There’s a self reflecting, shallow pool, empty-hall-of-mirrors vibe delivered by Sofia Coppola‘s The Bling Ring, which just finished screening in the Salle Debussy. I don’t know what could’ve resulted from a film about fame-worship and malignant materialism, but don’t we know about the yield of shallowness going in? Aren’t the urban GenY kids who live for some kind of nocturnal proximity to the vapidly famous…aren’t they self-parodying to begin with? Weren’t the actual Bling Ring kids extremely self-mocking before they were even caught?
What then can a film like The Bling Ring possibly add to the conversation? How can you deepen a subject that is flagrantly shallow? I was mulling this over all through it.
Coppola’s film is a lean, unpretentious, well-cut, vapidly glamorous crime flick that is so neutrally non-judgmental about the criminals — a posse of six or seven teens from L.A.’s West Valley who famously robbed several celebrity-owned homes between October 2009 and August 2009, including ones belonging to Paris Hilton, Lindsay Lohan, Megan Fox, Rachel Bilson, Audrina Patridge and Orlando Bloom — and so uninterested is getting inside the perpetrators’ hearts and heads that nothing is left, really, except the facts. It’s basically a procedural with wry commentary slipped in here and there. Except a lot of the wry commentary was happening in my head.
Another way to go is to call it a kind of blase, skin-deep film about a bunch of empty, spiritually poisoned sociopaths who have nothing (and I mean nothing) going on inside of any merit, so where can you go with a film like this? What is there to say? I know, it’s uncool for a director-writer to blatantly “say” something by making tedious moral points but….like I said, a hall of mirrors. Coppola’s approach brings almost nothing to the table except the cinematic virtues of being scrupulous and exacting and letting your subjects hang themselves. She hangs back and just watches, and now and then she winks very slightly at what a bunch of empty losers these kids are but…I don’t know, man. I get what it’s about and I know (or am presuming) where Coppola is coming from, but substantively it doesn’t amount to much. It can’t.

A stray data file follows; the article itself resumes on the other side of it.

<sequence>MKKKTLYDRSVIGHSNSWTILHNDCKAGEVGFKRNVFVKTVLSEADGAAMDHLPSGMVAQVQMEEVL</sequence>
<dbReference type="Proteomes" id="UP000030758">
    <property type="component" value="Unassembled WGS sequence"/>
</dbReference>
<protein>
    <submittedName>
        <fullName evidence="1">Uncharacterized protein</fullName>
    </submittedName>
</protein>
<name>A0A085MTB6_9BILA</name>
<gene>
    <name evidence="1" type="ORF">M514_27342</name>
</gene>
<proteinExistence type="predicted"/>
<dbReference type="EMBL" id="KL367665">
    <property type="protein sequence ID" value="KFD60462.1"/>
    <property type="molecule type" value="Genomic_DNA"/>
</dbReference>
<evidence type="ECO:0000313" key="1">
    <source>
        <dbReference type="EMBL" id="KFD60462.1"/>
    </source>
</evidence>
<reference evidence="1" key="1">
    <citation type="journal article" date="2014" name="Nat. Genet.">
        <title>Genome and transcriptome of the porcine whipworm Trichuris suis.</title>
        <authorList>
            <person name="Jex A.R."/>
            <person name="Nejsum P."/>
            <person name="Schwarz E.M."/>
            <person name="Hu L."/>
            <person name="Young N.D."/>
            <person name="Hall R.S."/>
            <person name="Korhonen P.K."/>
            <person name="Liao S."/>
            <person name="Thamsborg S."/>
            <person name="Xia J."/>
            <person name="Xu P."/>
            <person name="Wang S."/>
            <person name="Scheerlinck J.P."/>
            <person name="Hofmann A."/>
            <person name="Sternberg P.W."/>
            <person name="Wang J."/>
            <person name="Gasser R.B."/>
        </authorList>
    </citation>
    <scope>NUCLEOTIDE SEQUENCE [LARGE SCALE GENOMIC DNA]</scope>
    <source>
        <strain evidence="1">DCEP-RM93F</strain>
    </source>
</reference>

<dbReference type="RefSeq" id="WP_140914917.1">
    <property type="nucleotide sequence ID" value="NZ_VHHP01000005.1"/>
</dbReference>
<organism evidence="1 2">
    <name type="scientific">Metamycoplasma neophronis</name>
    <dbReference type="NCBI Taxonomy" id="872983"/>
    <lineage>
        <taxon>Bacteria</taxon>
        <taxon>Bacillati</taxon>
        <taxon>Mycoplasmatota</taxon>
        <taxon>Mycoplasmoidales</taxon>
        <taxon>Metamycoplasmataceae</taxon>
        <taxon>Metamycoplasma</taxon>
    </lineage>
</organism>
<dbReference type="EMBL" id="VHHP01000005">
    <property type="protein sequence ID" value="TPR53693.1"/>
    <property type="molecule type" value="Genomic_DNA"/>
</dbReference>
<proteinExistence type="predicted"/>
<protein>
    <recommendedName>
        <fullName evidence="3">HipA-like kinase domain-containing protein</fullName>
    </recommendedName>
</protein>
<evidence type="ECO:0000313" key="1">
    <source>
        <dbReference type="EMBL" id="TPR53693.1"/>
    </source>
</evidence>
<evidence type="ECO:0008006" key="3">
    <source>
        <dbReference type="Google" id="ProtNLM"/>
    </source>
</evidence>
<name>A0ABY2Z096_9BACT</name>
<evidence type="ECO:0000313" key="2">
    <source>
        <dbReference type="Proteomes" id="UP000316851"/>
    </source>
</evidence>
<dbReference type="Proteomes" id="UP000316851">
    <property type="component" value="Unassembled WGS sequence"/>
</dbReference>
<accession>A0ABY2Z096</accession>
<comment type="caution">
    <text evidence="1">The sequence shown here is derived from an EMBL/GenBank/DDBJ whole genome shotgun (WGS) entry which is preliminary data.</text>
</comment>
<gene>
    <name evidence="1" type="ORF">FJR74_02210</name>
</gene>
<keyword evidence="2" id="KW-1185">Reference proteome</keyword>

The mantra as you leave the theatre is “I knew this before the film started, I knew this before the film started, I knew this before the film started.”
Who robs the homes of the rich without considering the likelihood that you’re going to be identified by security cameras? Who wouldn’t realize this and wear masks as well as surgical gloves and plastic foot wrappings so you wouldn’t leave fingerprints and evidence traces? These kids didn’t. They were absolute idiots. If you’re going to be a thief, be a smart one.
Coppola’s script is based on Nancy Jo Sales‘ March 2010 Vanity Fair article called “The Suspects Wore Louboutins.”
The perps are authentically (which is to say inanely) portrayed by Katie Chang (Rebecca), Emma Watson (Niki), Israel Broussard (Marc), Taissa Farmiga (Sam) and Claire Julien (Chloe).